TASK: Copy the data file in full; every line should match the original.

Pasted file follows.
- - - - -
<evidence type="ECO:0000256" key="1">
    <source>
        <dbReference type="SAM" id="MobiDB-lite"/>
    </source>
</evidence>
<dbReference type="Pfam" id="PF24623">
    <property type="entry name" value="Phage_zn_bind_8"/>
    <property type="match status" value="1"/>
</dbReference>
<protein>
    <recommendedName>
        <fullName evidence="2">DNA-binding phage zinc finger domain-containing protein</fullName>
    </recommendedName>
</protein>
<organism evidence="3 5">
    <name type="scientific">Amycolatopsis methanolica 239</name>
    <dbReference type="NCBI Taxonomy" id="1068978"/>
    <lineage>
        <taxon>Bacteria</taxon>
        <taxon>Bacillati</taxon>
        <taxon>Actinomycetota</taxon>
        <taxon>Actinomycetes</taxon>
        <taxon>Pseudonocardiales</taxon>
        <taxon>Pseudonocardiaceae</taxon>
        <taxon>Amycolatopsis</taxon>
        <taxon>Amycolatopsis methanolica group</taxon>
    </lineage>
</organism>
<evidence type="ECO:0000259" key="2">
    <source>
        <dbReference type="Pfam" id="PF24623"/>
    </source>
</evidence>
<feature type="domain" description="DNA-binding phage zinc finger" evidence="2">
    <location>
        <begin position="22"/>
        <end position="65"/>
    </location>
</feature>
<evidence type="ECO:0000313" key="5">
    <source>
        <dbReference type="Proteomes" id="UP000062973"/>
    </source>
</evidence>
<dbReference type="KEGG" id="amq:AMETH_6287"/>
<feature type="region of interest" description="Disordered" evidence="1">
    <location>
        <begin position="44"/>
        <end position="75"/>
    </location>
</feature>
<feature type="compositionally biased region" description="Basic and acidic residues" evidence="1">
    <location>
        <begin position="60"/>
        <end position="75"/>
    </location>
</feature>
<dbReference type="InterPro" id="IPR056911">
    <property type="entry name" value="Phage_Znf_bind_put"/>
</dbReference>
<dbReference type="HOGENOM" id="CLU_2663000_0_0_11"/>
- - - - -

<evidence type="ECO:0000256" key="1">
    <source>
        <dbReference type="SAM" id="MobiDB-lite"/>
    </source>
</evidence>
<dbReference type="Pfam" id="PF24623">
    <property type="entry name" value="Phage_zn_bind_8"/>
    <property type="match status" value="1"/>
</dbReference>
<protein>
    <recommendedName>
        <fullName evidence="2">DNA-binding phage zinc finger domain-containing protein</fullName>
    </recommendedName>
</protein>
<organism evidence="3 5">
    <name type="scientific">Amycolatopsis methanolica 239</name>
    <dbReference type="NCBI Taxonomy" id="1068978"/>
    <lineage>
        <taxon>Bacteria</taxon>
        <taxon>Bacillati</taxon>
        <taxon>Actinomycetota</taxon>
        <taxon>Actinomycetes</taxon>
        <taxon>Pseudonocardiales</taxon>
        <taxon>Pseudonocardiaceae</taxon>
        <taxon>Amycolatopsis</taxon>
        <taxon>Amycolatopsis methanolica group</taxon>
    </lineage>
</organism>
<evidence type="ECO:0000259" key="2">
    <source>
        <dbReference type="Pfam" id="PF24623"/>
    </source>
</evidence>
<feature type="domain" description="DNA-binding phage zinc finger" evidence="2">
    <location>
        <begin position="22"/>
        <end position="65"/>
    </location>
</feature>
<evidence type="ECO:0000313" key="5">
    <source>
        <dbReference type="Proteomes" id="UP000062973"/>
    </source>
</evidence>
<dbReference type="KEGG" id="amq:AMETH_6287"/>
<feature type="region of interest" description="Disordered" evidence="1">
    <location>
        <begin position="44"/>
        <end position="75"/>
    </location>
</feature>
<feature type="compositionally biased region" description="Basic and acidic residues" evidence="1">
    <location>
        <begin position="60"/>
        <end position="75"/>
    </location>
</feature>
<dbReference type="InterPro" id="IPR056911">
    <property type="entry name" value="Phage_Znf_bind_put"/>
</dbReference>
<dbReference type="HOGENOM" id="CLU_2663000_0_0_11"/>